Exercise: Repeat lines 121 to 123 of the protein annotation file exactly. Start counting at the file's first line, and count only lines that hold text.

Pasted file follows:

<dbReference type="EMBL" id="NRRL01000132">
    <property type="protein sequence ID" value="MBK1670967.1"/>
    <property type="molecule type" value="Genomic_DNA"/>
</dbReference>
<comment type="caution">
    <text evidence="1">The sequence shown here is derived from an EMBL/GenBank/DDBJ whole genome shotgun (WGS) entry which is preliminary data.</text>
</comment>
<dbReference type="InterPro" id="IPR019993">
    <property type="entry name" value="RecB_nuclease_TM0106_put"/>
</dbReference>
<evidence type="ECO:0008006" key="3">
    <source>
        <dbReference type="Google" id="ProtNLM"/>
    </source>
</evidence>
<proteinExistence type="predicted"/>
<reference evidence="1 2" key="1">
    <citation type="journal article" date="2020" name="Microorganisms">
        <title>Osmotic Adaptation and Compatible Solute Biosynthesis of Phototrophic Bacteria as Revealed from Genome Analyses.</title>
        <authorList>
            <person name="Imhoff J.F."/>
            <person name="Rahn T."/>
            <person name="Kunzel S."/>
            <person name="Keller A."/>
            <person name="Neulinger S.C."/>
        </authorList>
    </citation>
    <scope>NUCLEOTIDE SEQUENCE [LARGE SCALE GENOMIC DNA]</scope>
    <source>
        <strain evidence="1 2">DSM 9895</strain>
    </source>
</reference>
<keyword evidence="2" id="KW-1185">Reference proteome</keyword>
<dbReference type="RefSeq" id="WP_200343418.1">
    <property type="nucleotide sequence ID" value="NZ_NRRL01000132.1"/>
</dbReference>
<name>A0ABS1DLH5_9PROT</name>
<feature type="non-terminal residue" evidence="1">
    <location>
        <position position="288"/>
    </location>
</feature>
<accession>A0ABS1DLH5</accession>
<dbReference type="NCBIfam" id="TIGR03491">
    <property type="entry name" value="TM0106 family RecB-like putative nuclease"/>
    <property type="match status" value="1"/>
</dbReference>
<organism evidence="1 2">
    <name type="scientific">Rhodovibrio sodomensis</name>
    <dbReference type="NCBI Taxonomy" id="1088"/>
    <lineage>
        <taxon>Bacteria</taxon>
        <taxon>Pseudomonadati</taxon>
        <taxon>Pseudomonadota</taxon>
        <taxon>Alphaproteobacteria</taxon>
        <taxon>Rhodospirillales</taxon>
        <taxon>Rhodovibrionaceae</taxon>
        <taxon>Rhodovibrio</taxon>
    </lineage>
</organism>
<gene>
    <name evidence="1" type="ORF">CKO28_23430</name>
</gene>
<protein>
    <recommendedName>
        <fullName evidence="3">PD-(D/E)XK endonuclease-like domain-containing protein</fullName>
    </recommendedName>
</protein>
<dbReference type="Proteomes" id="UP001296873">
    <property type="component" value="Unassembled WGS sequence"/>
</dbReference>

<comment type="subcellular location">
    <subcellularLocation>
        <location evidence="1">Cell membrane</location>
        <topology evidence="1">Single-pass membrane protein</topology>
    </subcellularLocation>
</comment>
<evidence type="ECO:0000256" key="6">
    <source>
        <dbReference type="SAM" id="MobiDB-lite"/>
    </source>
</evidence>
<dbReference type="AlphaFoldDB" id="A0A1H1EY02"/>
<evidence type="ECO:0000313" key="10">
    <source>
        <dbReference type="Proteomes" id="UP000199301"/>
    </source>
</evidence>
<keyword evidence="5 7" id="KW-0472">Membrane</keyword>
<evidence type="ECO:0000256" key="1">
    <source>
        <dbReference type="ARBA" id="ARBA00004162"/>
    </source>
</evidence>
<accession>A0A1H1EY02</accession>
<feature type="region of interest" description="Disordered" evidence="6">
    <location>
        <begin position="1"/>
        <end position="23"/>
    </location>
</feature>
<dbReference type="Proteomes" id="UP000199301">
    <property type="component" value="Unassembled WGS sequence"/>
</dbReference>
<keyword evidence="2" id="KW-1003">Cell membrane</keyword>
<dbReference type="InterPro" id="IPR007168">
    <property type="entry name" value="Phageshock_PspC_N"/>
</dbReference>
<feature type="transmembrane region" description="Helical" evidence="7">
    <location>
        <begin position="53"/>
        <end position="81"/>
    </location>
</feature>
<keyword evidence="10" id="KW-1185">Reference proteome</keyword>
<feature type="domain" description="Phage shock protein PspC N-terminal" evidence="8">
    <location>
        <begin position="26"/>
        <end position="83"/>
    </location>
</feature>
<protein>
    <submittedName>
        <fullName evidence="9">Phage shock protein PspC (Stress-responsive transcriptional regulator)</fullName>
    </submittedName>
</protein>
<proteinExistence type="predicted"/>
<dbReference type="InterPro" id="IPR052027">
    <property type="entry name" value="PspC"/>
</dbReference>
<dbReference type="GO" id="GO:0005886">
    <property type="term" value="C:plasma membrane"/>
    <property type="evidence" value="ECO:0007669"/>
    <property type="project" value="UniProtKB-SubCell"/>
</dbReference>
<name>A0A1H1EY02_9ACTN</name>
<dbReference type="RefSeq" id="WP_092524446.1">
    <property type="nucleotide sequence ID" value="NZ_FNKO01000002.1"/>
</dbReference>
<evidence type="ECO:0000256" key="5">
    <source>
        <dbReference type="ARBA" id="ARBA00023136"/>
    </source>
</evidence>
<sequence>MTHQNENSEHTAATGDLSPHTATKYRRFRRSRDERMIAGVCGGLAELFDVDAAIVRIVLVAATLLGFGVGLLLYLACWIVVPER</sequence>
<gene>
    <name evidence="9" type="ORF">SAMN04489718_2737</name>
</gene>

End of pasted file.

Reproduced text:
</feature>
<protein>
    <submittedName>